Last week I was in Baltimore to take part in the annual spring assembly of the United States Conference of Catholic Bishops.
It was an important meeting, and our four days together were dedicated almost entirely to the issue of how we as bishops should carry out our responsibilities in handling allegations of clergy sexual abuse against minors.
The scourge of abuse in the Church continues to be the bishops’ most urgent priority.
Here in Los Angeles and across the country, the Church has made enormous progress in these areas, perhaps far more than any other organization or institution in America.
In the last year alone, the Church nationwide trained nearly 4 million children and 2.6 million adults, in addition to conducting background checks on Church workers.
The nation’s dioceses have offices to receive claims of abuse and ensure that victim-survivors are treated with dignity and compassion and given the assistance and resources they need to find healing.
The Church’s abuse prevention work, while led by the bishops, is carried out largely by teams of laypeople at every level. Thanks to their competence and dedication, new cases of abuse of minors by priests are extremely rare today.
The most recent independent annual audit, which covers 2017–2018, found that there were three substantiated allegations of abuse by priests of current minors in the entire country. Every allegation, whether eventually substantiated or not, was reported to law enforcement.
Here in the Archdiocese of Los Angeles, as I have reported to you, there have been two substantiated cases of misconduct by priests of the archdiocese in the last 10 years.
These numbers are important to keep in mind because the issue of abuse by priests is in the news almost daily.
Much of what is being reported involves abuses that were committed many years ago. For instance, in the most recent national audit, most of the 1,455 allegations of abuse against clergy reported in 2017–2018 are between 10 and 14 years old.
The age of a claim does not make it any less serious, or the wounds that it inflicts any less severe. But we need to keep this in perspective as we continue to learn the lessons of the past and work to prevent abuse in the future.
Personally, I take my responsibility to protect children seriously. I consider every incident to be one too many.
We continue to work diligently to protect children and report allegations and remove perpetrators from ministry. Since 2002, the Archdiocese of Los Angeles has trained more than 329,000 adults, and each year more than 165,000 children are trained in abuse prevention and reporting. Also, more than 168,000 adults have been fingerprinted and undergone background checks.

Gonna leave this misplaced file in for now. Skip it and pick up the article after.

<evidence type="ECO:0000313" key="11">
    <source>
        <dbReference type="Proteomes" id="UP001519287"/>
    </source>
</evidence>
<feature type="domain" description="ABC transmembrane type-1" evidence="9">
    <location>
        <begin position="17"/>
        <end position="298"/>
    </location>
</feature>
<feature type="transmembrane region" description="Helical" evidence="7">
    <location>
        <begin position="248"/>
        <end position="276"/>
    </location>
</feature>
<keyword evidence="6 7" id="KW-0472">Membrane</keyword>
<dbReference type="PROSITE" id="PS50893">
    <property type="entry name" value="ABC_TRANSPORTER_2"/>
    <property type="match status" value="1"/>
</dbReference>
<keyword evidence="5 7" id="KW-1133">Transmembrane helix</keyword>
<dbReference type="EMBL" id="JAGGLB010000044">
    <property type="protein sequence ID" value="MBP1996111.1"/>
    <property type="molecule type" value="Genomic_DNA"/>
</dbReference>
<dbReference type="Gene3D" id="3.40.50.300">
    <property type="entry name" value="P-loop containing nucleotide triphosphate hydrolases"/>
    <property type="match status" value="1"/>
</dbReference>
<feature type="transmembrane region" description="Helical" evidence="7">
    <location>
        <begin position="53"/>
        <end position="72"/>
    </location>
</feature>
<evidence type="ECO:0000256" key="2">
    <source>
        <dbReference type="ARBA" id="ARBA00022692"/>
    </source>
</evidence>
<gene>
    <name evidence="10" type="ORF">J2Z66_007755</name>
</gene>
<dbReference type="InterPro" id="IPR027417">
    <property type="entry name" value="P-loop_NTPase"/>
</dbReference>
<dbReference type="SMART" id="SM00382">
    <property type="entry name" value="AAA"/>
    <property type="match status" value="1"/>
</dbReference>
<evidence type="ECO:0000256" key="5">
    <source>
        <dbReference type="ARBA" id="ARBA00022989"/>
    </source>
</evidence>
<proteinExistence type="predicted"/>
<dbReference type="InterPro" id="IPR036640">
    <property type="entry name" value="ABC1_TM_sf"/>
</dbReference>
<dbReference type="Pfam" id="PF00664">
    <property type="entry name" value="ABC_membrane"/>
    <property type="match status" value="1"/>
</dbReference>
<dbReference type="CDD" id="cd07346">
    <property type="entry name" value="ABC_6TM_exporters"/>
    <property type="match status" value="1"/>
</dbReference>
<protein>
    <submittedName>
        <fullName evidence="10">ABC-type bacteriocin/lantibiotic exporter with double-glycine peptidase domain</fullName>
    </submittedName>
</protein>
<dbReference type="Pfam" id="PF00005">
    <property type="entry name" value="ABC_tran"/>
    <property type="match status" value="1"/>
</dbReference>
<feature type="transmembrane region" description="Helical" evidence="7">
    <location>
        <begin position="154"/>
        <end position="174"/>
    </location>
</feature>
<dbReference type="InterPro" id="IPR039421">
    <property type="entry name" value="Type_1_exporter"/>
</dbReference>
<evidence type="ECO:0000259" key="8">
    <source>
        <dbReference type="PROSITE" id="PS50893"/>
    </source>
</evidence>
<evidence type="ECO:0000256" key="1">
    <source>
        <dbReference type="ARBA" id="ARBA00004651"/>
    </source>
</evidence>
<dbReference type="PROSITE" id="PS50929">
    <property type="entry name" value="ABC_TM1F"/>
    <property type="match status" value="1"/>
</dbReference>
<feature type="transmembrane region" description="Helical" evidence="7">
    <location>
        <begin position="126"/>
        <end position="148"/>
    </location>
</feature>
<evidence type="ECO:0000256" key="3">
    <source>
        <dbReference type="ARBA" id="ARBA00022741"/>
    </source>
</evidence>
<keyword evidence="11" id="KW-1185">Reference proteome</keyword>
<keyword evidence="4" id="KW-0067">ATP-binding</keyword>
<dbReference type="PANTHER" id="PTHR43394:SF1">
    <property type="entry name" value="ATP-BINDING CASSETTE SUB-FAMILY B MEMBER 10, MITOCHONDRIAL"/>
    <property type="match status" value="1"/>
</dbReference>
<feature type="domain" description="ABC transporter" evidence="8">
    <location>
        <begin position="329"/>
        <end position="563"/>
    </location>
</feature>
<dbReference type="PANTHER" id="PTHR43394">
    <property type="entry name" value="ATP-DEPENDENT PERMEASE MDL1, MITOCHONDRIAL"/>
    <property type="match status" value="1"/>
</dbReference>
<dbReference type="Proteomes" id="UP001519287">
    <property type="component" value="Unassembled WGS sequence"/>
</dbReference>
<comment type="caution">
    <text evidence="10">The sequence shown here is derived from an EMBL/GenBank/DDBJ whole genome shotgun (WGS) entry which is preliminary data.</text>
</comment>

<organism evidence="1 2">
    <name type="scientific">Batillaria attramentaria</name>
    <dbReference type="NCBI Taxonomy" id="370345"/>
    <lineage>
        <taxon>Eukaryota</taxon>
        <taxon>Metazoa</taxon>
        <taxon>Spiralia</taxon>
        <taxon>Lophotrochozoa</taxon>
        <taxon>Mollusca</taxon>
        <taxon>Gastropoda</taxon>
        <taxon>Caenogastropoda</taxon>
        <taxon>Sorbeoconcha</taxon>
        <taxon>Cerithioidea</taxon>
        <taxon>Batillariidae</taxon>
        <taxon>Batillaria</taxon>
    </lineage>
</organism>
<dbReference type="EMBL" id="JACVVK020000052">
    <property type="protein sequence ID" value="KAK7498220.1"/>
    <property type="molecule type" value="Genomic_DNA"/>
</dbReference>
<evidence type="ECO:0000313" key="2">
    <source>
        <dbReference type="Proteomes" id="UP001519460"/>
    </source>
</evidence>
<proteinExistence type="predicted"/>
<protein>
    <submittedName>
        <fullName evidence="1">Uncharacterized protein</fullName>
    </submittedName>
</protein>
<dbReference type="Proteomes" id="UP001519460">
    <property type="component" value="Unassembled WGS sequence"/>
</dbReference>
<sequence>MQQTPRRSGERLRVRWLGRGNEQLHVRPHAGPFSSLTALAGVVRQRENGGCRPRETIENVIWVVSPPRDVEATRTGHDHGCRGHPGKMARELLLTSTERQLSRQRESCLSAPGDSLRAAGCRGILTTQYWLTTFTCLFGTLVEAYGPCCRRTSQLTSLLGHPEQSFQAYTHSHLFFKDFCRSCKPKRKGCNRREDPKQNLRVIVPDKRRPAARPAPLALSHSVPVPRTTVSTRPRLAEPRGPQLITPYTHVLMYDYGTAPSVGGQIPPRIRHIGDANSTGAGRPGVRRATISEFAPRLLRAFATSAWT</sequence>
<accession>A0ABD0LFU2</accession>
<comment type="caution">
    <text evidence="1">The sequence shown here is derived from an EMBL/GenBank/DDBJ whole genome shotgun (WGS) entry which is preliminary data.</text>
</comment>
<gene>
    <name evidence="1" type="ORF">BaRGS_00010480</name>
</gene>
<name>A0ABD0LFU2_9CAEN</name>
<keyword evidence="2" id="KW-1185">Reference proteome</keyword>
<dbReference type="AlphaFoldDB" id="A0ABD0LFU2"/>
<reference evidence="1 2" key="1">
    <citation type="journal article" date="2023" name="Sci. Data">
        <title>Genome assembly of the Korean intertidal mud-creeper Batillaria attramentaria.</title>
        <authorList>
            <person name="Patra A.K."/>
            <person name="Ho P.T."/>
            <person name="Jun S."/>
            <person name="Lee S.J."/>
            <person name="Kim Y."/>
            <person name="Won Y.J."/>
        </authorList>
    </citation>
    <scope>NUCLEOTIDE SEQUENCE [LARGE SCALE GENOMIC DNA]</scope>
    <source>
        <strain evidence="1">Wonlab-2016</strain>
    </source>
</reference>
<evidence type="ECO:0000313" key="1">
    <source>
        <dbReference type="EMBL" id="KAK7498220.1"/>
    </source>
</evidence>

I encourage you to review all of our abuse prevention protocols and programs at our website: protect.la-archdiocese.org. And always, if you or anyone you know has been a victim of abuse by anyone in the Church in Los Angeles, I urge you to report this immediately to law enforcement and contact our Victims’ Assistance office at 800-355-2545.
Pope Francis has given us new universal norms for the Church in our work to combat abuse. This follows a summit of bishops from every diocese that the Holy Father called in February.
Our work in Baltimore was in part to adapt and enact these new universal norms for the United States and continue work we had already begun toward increasing our accountability and the effectiveness of our abuse prevention efforts.
We adopted a short, sincere statement, expressing our contrition for past abuses and renewing our commitments to our moral responsibilities as bishops.
In addition, we voted on three important initiatives that we intend to carry out with the necessary assistance of lay leaders at the national and local levels:
- establishing a nationwide third-party reporting system to receive complaints of abuse or misconduct against bishops;
- establishing protocols for imposing limitations on former bishops removed from office for grave reasons; and
- establishing a protocol for implementing Pope Francis’ new norms for how metropolitan archbishops are to investigate allegations against bishops.
These are good and important measures and I pray that they will move us toward healing of all those who have been hurt and restoring the trust that has been lost.
Pray for me this week, and I will pray for you. And let us continue to pray for the victim-survivors of abuse and for all those in the Church who are working to prevent future abuses.
May our Blessed Mother Mary move all of us to continue the conversion of our hearts that we might grow in holiness and in our service of the Gospel.
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